Let's take a look at a debt snowball example. A borrower has $5,000 credit card debt, a $1,000 personal loan, and a $10,000 car loan. To pay down your debt with the snowball method, you would first focus on the personal loan. 

Note: the snowball method is an excellent way to stay on track. However, you should also consider interest rates and pay off higher rates as soon as possible.

Step three: debt consolidation

Another way to pay off debt is to consolidate your debts. However, it's worth speaking to a financial advisor before consolidating debt.

Debt consolidators combine multiple debts into one new loan. The risk with this balance transfer is that you pay more money overall. That said, it's a sensible debt management solution for some people.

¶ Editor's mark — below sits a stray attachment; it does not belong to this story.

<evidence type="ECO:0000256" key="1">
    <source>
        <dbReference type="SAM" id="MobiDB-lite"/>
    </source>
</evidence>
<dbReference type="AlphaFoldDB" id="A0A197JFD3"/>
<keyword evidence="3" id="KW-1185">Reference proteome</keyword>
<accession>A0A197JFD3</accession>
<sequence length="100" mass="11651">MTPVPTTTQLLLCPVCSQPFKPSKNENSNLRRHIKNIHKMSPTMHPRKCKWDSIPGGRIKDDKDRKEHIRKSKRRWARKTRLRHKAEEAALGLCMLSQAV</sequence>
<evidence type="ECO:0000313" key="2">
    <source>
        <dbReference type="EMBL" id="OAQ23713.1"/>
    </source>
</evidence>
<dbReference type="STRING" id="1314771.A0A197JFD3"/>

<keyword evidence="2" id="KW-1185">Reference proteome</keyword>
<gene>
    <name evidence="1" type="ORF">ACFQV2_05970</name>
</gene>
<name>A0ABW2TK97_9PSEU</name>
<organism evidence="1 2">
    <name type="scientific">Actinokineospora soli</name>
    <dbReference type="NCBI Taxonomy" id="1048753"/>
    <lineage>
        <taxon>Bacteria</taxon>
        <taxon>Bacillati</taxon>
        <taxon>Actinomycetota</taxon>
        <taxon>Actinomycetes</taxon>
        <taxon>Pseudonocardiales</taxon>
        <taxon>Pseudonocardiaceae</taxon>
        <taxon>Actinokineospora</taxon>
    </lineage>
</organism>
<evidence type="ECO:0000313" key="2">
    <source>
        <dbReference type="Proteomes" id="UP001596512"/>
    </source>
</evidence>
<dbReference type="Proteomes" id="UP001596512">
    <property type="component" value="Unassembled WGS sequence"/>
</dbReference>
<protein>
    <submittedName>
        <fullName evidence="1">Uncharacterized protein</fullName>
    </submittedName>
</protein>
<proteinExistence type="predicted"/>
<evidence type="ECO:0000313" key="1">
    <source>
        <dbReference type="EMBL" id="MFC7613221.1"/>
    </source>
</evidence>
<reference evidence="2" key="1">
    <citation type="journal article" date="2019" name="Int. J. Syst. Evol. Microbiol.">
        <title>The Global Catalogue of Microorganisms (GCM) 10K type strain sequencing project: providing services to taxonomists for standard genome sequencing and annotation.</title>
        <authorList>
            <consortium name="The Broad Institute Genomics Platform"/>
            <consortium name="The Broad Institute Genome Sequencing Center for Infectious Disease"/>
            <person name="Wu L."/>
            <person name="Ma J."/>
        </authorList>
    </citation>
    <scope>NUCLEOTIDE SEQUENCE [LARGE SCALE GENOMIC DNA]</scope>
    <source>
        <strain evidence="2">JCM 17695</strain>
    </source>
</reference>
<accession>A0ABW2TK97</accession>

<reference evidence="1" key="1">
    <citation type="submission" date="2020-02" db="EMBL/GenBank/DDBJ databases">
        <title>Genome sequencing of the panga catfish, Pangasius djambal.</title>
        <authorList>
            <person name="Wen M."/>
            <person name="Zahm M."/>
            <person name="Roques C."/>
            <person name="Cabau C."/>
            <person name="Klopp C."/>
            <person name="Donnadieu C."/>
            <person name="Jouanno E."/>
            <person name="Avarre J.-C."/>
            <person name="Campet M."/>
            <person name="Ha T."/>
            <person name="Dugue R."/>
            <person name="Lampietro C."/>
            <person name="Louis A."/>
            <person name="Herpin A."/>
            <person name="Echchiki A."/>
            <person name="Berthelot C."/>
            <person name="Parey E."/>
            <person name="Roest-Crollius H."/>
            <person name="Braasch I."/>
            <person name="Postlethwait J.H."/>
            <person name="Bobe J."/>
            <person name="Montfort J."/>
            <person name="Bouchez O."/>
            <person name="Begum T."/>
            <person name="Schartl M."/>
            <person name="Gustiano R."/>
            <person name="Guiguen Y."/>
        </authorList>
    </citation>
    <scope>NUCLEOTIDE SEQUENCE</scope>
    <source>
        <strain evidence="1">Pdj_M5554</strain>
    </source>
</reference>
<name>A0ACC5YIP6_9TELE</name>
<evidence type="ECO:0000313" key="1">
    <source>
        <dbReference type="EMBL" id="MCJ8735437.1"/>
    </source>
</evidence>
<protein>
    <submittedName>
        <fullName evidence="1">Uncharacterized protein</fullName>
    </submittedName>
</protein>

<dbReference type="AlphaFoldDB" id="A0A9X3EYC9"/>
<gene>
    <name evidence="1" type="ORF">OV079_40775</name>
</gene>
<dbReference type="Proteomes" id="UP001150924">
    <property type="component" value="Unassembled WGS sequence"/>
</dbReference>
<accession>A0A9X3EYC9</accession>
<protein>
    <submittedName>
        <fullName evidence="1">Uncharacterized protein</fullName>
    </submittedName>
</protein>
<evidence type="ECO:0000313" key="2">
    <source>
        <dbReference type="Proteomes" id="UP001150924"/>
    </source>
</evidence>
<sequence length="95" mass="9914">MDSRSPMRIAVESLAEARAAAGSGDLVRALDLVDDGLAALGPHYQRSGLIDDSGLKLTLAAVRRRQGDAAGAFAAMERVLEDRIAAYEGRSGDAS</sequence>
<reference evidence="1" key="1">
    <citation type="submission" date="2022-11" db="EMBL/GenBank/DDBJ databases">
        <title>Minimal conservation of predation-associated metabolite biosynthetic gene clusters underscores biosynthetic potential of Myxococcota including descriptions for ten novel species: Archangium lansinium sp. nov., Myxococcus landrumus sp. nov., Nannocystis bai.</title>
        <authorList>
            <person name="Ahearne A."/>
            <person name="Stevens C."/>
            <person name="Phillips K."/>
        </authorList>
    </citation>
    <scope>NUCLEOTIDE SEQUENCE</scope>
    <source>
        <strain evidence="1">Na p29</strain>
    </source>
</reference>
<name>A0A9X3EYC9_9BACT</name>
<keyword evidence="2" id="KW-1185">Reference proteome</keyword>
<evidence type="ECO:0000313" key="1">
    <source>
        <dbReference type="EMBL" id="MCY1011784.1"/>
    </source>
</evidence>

For example, you have a $1,000 personal loan, $5,000 car loan, $2,500 credit card balance, and $5,000 student loan. Instead of paying off each individually, you would take out a new loan to cover each of your debts. 

Note: You would need to look at loan calculators to find the best way to make a loan and credit card balance transfer. 

Step four: refinance your debt

Refinancing your loans is a sure-fire way to pay off your debts fast. Perhaps when you first took out your real estate loan, you had poor credit reports. After a few years of repayments and home equity, you should get better mortgage rates. 

Consider different mortgage lenders to find the perfect financial product for debt relief. A lower interest rate could save you thousands. However, homebuyers should also look at the repayment plans frequency and loan term. 

Use a loan calculator to compare products. Speak to a mortgage broker or financial coach about loan refinance options